Great pass. Awesome shot. Lead restored. And it looked like the Flyers might regain all the momentum and improve to 3-0 in front of the home crowd. That is until Zac Rinaldo took yet another horrid penalty, picking up a useless, senseless roughing minor. Listen, I understand that Rinaldo is a tough guy and good banger, the type of player who can throw his body around on the forecheck the way Peter Laviolette likes. But he has no discernible skills other than hitting and taking stupid penalties. I don't really understand his presence on the team, and I really don't understand why the Flyers can't just keep Blair Betts around and get rid of Rinaldo. Betts is a smart, veteran player, a great defensive forward, a good faceoff guy and an excellent penalty killer. Rinaldo is none of those things. What am I missing here?

Luckily for Rinaldo, the PK bailed him out, just as it did the rest of the night as the Flyers took three more really bad penalties to tempt fate. Jaromir Jagr, a freakin 39-year-old, 18-year veteran, took a lazy, stupid hooking penalty in the neutral zone — though I do have to say he looks awesome with Claude and JVR offensively. Jagr should definitely know better. At least Rinaldo is only a 21-year-old, so he has an excuse. Jagr has none.

Then Voracek made a poor decision in hitting former Flyer Andrew Alberts from behind into the boards for a boarding penalty, and finally Chris Pronger got caught with a rough shove that he normally gets away with right after the Flyers had killed off the Voracek minor. Really dumb, killer penalties. At least they could have been given the prowess of Vancouver's power play.

But the Flyers were able to kill off those final four penalties and escape with the 5-4 victory thanks to some absolutely great work down a man and awesome goaltending by Ilya Bryzgalov. Claude Giroux may have been awarded the game's first star, but it was Max Talbot and Bryzgalov who really did yeoman's work in that 3rd period.

I was really pissed when the Flyers signed Talbot because I hated him so much in Pittsburgh, but after the way he played last night, my hate has officially vanished. Talbot was easily the best penalty killer as far as skaters are concerned last night, blocking a ton of shots, clearing the puck every chance he could, taking away shooting and passing lanes, and coming up with the play of the game in my eyes, somehow managing to block a shot despite being without a stick for nearly a minute and ultimately getting a clear. Awesome work by Talbot.

And if Talbot wasn't the MVP of the third period, then Bryzgalov was.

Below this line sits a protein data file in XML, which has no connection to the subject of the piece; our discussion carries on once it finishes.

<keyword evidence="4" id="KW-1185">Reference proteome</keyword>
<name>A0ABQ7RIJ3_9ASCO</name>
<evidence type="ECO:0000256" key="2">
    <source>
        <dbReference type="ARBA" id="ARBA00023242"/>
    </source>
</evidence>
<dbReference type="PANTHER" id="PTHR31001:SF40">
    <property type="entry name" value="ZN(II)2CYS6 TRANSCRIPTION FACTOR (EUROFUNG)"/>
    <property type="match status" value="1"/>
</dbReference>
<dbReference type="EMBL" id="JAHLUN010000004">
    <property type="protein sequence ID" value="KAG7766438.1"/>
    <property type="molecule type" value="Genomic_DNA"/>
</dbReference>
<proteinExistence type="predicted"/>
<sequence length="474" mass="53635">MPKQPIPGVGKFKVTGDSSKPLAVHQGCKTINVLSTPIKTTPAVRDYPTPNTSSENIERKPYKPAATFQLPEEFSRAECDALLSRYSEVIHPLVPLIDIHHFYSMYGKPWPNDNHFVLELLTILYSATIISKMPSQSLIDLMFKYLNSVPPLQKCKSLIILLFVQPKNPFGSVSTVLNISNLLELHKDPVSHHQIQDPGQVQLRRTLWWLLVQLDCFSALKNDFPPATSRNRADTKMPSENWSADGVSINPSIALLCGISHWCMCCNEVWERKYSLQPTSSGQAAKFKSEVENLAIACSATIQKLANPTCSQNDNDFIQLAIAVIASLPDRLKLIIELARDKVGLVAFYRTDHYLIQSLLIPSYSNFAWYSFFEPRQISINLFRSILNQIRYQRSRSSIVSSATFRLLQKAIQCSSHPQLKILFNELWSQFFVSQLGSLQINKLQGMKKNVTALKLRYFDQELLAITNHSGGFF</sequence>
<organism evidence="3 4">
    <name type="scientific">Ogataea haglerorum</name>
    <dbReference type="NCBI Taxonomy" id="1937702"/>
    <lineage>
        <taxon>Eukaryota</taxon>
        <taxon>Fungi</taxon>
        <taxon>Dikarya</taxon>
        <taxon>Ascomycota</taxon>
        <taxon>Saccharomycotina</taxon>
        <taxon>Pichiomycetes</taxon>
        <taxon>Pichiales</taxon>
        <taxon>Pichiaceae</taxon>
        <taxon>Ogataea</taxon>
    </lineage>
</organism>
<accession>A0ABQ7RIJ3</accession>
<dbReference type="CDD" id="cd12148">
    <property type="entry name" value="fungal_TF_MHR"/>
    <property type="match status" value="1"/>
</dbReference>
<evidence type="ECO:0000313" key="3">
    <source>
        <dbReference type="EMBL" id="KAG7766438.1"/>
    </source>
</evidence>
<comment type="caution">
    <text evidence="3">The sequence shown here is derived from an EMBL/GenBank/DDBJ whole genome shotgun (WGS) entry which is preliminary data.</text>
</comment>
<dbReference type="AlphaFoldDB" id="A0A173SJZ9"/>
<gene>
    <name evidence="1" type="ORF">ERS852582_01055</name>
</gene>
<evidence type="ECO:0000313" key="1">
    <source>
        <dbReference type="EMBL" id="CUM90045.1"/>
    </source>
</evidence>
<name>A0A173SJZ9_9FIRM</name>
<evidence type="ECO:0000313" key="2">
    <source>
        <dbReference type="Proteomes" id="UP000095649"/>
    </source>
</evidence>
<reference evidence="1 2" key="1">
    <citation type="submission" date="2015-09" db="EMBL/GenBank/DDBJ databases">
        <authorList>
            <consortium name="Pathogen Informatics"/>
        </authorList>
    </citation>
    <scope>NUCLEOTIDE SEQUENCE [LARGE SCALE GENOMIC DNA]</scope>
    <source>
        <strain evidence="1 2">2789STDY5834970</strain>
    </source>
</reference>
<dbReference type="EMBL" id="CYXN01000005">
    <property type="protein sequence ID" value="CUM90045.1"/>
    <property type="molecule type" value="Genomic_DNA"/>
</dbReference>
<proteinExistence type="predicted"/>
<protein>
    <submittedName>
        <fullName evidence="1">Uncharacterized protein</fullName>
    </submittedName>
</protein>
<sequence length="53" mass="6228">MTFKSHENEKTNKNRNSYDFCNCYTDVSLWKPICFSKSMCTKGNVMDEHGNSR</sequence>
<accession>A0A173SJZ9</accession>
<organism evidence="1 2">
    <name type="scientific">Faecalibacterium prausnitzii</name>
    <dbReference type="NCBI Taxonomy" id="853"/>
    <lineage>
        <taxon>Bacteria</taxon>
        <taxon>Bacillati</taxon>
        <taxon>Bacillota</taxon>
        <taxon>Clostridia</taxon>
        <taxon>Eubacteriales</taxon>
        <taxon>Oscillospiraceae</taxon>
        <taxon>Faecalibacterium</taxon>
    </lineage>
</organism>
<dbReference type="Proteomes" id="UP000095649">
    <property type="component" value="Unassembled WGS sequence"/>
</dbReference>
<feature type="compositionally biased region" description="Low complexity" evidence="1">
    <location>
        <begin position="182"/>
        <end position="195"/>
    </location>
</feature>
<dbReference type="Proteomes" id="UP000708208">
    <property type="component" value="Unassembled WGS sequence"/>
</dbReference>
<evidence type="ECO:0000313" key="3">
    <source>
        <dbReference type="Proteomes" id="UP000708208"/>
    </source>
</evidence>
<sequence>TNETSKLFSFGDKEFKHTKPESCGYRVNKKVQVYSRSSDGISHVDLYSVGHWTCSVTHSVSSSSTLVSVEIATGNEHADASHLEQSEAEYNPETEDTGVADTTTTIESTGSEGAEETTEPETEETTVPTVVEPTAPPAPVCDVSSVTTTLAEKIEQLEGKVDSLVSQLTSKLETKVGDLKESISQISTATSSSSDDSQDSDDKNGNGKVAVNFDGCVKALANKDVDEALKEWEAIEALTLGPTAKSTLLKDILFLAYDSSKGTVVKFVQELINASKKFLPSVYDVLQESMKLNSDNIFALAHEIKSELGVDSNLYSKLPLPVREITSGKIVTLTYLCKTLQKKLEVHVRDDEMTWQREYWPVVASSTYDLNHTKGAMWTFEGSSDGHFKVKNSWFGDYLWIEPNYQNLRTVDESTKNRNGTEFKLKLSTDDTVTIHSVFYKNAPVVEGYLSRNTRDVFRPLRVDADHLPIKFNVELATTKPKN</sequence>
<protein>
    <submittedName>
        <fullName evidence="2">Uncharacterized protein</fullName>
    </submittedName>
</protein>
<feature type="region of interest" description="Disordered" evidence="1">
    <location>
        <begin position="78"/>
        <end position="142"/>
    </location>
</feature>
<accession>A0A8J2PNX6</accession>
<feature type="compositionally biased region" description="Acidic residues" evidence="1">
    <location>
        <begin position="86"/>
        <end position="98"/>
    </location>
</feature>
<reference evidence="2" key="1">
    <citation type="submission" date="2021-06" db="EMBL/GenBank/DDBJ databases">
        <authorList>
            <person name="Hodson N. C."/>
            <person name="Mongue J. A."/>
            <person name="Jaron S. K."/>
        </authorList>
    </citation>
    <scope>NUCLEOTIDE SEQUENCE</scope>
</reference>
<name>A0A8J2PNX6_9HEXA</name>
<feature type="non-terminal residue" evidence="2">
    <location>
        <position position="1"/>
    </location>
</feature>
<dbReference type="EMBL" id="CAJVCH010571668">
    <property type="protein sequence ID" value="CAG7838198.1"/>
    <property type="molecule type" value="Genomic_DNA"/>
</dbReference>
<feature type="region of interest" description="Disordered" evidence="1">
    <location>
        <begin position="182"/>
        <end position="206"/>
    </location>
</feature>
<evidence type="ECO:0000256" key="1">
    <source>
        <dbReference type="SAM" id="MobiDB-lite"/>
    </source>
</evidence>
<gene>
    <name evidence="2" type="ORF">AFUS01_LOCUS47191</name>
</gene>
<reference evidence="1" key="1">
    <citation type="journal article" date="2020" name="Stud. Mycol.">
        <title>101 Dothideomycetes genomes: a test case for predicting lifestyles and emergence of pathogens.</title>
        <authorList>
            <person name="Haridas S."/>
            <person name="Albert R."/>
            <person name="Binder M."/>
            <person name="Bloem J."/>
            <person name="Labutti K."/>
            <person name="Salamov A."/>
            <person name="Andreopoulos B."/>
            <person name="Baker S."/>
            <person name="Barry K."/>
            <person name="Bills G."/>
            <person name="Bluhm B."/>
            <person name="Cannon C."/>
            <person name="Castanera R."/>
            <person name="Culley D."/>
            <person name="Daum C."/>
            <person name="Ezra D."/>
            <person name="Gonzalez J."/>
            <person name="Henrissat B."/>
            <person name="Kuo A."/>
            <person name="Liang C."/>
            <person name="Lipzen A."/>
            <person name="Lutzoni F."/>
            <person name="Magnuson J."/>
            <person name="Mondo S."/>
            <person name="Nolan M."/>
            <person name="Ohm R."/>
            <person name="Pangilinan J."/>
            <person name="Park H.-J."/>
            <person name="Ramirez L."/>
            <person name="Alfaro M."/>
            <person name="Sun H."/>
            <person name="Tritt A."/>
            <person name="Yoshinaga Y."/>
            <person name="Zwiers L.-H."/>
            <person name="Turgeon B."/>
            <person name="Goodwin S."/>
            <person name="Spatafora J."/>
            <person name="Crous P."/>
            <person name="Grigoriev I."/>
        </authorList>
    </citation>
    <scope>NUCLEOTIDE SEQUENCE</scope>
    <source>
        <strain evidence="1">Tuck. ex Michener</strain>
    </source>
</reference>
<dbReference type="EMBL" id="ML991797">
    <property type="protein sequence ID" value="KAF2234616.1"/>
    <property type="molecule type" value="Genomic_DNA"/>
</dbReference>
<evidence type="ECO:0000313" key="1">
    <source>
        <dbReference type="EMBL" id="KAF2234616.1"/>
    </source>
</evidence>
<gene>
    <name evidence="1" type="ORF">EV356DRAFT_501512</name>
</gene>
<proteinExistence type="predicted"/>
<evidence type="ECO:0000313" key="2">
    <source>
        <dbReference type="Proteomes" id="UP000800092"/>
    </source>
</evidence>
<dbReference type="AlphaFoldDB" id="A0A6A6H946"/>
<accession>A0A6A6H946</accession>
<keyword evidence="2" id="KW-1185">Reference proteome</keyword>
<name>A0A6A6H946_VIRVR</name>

Bryz faced 17 shots in that third period, stopping all but one of them. He made some spectacular ones to be sure, but the most impressive thing of all was how routine he made most of them look. The guy never seems to be caught out of position, and he smothers damn near everything fired his way. It may sound strange in a game in which he saw four goals go by him, but Ilya was awesome last night. He really had no chance on any of the four goals, and he still managed to stop 36 shots on the night and help steal a victory. As good as Talbot was on the PK, nothing tops a goaltender who can be your best penalty killer.

I also have to give some praise to the other PK players. Couturier has been so damn impressive that he's really helping Laviolette limit Giroux's PK time. He was great again last night, though I have to admit I'd like to see Claude out there a little more down a man — he's really good at it too. Matt Read did some great work as well, playing smart and showing that Laviolette isn't afraid to trust rookies with vital roles. Not only does Read kill penalties, but Laviolette had him manning the point on the power play as well. And of course Chris Pronger and Kimmo Timonen did what they always do, blocking shots and working hard to prevent the power play from doing too much harm. Braydon Coburn also had a really strong game, not showing up in the box score but doing just about everything right.

It wasn't exactly the way you'd draw it up, putting the Canucks on the power play 7 times with killer penalties late, but the penalty killers bailed out the guilty parties and carried the Flyers to victory in the third. And in the process, they helped quell my concerns over this year's penalty kill.